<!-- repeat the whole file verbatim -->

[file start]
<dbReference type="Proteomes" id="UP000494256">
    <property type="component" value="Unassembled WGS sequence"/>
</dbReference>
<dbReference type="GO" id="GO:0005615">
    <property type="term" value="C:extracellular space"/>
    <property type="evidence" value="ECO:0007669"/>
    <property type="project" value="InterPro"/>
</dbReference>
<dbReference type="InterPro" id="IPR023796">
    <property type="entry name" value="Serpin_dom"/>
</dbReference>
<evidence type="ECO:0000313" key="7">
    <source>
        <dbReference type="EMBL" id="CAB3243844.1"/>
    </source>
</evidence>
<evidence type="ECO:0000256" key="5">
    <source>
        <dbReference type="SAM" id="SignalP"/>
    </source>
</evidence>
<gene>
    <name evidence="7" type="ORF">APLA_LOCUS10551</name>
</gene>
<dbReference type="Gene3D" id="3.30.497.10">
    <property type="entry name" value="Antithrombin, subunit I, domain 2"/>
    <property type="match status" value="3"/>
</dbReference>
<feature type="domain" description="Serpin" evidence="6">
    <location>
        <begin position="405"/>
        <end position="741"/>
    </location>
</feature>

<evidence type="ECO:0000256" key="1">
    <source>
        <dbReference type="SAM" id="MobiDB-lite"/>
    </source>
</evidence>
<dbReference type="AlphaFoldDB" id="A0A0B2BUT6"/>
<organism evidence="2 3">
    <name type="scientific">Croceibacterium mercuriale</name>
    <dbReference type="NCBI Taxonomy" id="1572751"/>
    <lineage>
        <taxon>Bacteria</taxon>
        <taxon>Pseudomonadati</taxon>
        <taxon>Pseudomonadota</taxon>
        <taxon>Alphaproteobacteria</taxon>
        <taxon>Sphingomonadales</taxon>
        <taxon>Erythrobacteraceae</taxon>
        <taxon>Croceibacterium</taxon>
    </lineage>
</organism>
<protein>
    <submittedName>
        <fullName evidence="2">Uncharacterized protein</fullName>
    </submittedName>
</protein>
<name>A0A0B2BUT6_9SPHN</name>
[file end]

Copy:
<dbReference type="Proteomes" id="UP000494256">
    <property type="component" value="Unassembled WGS sequence"/>
</dbReference>
<dbReference type="GO" id="GO:0005615">
    <property type="term" value="C:extracellular space"/>
    <property type="evidence" value="ECO:0007669"/>
    <property type="project" value="InterPro"/>
</dbReference>
<dbReference type="InterPro" id="IPR023796">
    <property type="entry name" value="Serpin_dom"/>
</dbReference>
<evidence type="ECO:0000313" key="7">
    <source>
        <dbReference type="EMBL" id="CAB3243844.1"/>
    </source>
</evidence>
<evidence type="ECO:0000256" key="5">
    <source>
        <dbReference type="SAM" id="SignalP"/>
    </source>
</evidence>
<gene>
    <name evidence="7" type="ORF">APLA_LOCUS10551</name>
</gene>
<dbReference type="Gene3D" id="3.30.497.10">
    <property type="entry name" value="Antithrombin, subunit I, domain 2"/>
    <property type="match status" value="3"/>
</dbReference>
<feature type="domain" description="Serpin" evidence="6">
    <location>
        <begin position="405"/>
        <end position="741"/>
    </location>
</feature>

<evidence type="ECO:0000256" key="1">
    <source>
        <dbReference type="SAM" id="MobiDB-lite"/>
    </source>
</evidence>
<dbReference type="AlphaFoldDB" id="A0A0B2BUT6"/>
<organism evidence="2 3">
    <name type="scientific">Croceibacterium mercuriale</name>
    <dbReference type="NCBI Taxonomy" id="1572751"/>
    <lineage>
        <taxon>Bacteria</taxon>
        <taxon>Pseudomonadati</taxon>
        <taxon>Pseudomonadota</taxon>
        <taxon>Alphaproteobacteria</taxon>
        <taxon>Sphingomonadales</taxon>
        <taxon>Erythrobacteraceae</taxon>
        <taxon>Croceibacterium</taxon>
    </lineage>
</organism>
<protein>
    <submittedName>
        <fullName evidence="2">Uncharacterized protein</fullName>
    </submittedName>
</protein>
<name>A0A0B2BUT6_9SPHN</name>